News Briefs: Jackson Is Without Reliable Water Indefinitely After Treatment Plant Failure

Also in this week's sewer and water news, Green Bay (Wisconsin) Public Works cleans out 1,200 feet of sewer pipe and finds so-called “flushable wipes” clogging two of the city’s pumps

In what Time magazine is calling a “crisis decades in the making,” 180,000 residents in Jackson, Mississippi lack access to reliable drinking water for the near future as the city’s primary water treatment facility failed in late August.

In an emergency declaration, Mississippi Gov. Tate Reeves said residents of the capital city would be without “reliable running water at scale” for an indefinite period of time and that there isn’t enough water to flush toilets or fight fires.

Inadequate water infrastructure funding has led to ongoing issues at the O.B. Curtis Water Treatment Plant, and recent flooding of a nearby river exacerbated those issues. Residents have been boiling water since July, and the plant has been relying on backup pumps since its main pumps failed. The problem worsened when flooding damaged the plant and water pressure was lost.

EPA Releases Guidance to Support Water Investments for U.S. Territories and D.C.

The U.S. Environmental Protection Agency recently issued a memorandum to help implement over $173 million for drinking water and wastewater infrastructure needs in the District of Columbia and the U.S. Territories.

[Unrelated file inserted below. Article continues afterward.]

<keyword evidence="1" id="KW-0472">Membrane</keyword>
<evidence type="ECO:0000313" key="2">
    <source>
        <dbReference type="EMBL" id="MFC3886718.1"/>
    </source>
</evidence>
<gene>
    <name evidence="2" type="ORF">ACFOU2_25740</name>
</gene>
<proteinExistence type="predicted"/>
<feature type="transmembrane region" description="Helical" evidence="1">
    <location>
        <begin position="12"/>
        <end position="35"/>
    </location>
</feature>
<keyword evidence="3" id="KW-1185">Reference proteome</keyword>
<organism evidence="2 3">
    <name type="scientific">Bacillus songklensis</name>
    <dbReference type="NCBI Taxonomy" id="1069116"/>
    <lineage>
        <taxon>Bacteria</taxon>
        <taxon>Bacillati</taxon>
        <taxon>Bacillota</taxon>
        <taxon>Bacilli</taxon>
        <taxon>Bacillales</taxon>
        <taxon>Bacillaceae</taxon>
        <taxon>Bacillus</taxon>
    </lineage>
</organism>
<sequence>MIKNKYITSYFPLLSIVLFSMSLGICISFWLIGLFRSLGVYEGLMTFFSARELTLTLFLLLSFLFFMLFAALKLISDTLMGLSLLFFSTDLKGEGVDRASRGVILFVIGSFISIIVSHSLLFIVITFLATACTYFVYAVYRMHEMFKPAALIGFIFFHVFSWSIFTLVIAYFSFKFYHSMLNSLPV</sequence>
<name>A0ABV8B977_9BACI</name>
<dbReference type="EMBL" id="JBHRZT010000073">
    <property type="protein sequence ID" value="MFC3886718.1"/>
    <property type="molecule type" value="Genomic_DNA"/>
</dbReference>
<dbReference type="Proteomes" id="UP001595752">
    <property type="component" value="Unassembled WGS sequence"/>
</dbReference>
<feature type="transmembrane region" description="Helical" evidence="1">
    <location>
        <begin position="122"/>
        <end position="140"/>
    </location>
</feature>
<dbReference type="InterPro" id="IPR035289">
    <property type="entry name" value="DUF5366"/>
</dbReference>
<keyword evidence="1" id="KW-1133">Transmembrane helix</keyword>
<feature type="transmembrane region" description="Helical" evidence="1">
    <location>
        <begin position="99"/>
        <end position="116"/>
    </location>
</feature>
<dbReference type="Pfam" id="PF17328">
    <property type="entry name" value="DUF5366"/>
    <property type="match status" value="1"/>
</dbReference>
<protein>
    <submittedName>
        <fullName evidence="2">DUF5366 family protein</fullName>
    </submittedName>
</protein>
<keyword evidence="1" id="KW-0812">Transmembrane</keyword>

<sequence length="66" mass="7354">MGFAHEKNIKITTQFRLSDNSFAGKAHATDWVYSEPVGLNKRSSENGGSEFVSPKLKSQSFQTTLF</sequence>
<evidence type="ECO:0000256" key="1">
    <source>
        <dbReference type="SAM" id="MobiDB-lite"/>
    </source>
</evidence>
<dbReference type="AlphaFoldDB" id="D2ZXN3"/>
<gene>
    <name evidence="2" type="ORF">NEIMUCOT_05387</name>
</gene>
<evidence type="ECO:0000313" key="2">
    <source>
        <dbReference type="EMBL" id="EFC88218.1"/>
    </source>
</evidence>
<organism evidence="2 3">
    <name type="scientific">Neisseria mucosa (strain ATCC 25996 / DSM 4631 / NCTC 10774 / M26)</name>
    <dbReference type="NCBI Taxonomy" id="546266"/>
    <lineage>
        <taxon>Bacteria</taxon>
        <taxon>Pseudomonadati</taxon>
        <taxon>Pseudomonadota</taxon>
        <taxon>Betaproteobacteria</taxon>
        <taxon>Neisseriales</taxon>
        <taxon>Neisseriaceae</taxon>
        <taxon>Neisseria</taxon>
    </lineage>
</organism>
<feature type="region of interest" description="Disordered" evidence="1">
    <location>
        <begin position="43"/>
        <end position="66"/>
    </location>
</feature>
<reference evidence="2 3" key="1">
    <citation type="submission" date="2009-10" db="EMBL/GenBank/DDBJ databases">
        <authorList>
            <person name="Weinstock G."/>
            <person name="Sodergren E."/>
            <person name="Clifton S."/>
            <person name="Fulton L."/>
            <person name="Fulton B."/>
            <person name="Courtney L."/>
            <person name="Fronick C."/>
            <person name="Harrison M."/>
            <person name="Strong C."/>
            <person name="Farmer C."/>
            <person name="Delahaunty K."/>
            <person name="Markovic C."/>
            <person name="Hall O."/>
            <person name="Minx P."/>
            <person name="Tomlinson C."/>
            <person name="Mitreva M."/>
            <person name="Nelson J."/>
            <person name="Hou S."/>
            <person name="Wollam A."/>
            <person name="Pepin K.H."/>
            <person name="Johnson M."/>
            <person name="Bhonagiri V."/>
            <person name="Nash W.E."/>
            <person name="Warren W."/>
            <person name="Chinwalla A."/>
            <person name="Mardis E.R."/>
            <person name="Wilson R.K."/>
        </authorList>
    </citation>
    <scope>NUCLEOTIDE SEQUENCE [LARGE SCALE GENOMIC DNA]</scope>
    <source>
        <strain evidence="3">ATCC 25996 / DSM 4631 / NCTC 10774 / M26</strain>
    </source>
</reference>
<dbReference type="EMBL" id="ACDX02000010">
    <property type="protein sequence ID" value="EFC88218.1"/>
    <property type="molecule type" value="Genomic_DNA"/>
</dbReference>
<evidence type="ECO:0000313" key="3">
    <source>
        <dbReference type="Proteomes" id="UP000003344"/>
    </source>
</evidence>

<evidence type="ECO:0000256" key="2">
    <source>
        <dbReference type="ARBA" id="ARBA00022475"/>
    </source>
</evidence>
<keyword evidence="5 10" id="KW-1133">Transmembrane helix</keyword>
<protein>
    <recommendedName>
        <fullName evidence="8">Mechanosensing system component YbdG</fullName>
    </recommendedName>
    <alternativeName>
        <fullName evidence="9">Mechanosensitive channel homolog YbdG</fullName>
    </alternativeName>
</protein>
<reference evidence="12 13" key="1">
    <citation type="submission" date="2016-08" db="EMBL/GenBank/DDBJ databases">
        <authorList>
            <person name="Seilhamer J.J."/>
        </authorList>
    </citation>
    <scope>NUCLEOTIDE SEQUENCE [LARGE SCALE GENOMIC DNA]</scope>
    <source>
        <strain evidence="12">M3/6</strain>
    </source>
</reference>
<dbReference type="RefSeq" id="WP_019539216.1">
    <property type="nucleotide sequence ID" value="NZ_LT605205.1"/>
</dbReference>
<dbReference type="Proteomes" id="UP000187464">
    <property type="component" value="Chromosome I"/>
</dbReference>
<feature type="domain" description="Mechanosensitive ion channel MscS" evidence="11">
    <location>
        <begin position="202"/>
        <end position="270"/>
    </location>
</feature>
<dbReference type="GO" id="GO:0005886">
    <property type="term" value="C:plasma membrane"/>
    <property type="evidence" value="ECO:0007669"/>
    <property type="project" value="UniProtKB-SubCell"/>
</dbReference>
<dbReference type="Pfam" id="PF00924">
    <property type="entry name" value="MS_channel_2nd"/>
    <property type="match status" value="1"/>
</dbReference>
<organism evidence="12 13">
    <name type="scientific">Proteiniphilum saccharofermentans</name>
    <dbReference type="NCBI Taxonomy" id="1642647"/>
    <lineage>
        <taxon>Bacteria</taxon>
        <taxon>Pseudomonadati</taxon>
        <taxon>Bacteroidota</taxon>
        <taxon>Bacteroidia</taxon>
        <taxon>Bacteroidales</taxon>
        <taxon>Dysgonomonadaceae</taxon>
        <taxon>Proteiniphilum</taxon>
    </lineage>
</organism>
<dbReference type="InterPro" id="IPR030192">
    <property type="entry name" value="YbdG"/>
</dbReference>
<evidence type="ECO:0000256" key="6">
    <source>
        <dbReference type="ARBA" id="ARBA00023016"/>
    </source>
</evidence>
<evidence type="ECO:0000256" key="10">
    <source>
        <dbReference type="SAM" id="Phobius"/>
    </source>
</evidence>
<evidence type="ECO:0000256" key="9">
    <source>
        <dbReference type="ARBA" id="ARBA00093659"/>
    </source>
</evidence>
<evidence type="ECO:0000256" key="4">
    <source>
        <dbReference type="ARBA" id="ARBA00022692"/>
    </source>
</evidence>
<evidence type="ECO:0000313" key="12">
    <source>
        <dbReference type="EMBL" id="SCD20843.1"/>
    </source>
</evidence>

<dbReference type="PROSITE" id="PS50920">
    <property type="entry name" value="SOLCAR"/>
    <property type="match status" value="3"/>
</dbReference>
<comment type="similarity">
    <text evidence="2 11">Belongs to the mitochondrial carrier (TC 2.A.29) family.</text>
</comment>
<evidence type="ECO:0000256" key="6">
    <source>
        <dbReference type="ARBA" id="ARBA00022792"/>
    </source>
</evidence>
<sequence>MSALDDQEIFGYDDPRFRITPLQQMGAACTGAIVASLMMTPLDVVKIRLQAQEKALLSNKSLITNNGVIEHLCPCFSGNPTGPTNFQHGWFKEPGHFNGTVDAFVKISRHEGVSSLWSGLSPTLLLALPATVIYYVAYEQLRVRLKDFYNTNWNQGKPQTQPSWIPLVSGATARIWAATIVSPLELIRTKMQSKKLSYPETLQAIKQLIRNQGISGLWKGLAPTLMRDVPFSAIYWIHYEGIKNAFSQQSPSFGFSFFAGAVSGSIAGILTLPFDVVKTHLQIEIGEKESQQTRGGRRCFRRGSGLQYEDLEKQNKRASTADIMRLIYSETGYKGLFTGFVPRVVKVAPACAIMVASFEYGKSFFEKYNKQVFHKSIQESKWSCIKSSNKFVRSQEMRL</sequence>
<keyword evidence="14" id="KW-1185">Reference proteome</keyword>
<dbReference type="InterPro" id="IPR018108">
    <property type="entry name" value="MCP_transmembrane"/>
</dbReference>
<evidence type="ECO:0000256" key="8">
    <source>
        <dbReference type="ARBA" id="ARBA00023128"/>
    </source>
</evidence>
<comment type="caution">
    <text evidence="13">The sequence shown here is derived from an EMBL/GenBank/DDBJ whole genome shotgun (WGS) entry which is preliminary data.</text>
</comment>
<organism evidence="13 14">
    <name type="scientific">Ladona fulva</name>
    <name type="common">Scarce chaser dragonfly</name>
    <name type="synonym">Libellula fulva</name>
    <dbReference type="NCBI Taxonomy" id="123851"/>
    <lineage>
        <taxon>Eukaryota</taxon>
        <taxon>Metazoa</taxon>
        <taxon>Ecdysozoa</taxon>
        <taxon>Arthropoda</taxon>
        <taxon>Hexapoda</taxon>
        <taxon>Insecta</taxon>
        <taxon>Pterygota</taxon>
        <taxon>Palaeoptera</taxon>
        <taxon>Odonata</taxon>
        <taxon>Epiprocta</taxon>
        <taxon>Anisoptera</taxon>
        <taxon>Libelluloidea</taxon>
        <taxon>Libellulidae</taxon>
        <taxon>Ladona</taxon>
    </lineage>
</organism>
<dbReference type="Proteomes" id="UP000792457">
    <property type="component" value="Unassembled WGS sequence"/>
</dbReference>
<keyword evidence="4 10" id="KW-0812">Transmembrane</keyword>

“Safe drinking water and reliable wastewater infrastructure are essential for the livelihood and economic vitality of communities everywhere,” says EPA Assistant Administrator for Water Radhika Fox. “The EPA is committed to collaborating with D.C. and the Territories to address their most pressing needs and maximize the impact of this unprecedented investment from the President’s Bipartisan Infrastructure Law.”  

As part of the memorandum, EPA is providing information and guidelines on how it will award and administer Fiscal Year 2022 allocations of $63 million to D.C. and $110 million to the Territories, including American Samoa, the Commonwealth of the Northern Mariana Islands, Guam and the U.S. Virgin Islands. As directed by the Bipartisan Infrastructure Law, this funding will allow D.C. and the Territories to improve compliance with the Safe Drinking Water Act and the Clean Water Act and protect the environment. 

Wipes Cause 1,200-Foot Clog in Green Bay Sewers

Green Bay (Wisconsin) Public Works recently cleaned out 1,200 feet of sanitary sewer pipe and found so-called “flushable wipes” and absorbent pads clogging two of the city’s pumps.

“These wipes literally placed hundreds of homes and businesses at risk for a sanitary backup. We could have had a very catastrophic event, and this goes on all over the city,” Public Works Director Steve Grenier told WBAY News.

In an effort to remind homeowners to practice good flushing practices, Genier also told the news organization that the city now has a lateral launch camera system that allows it to track down the sources of wipes clogs.


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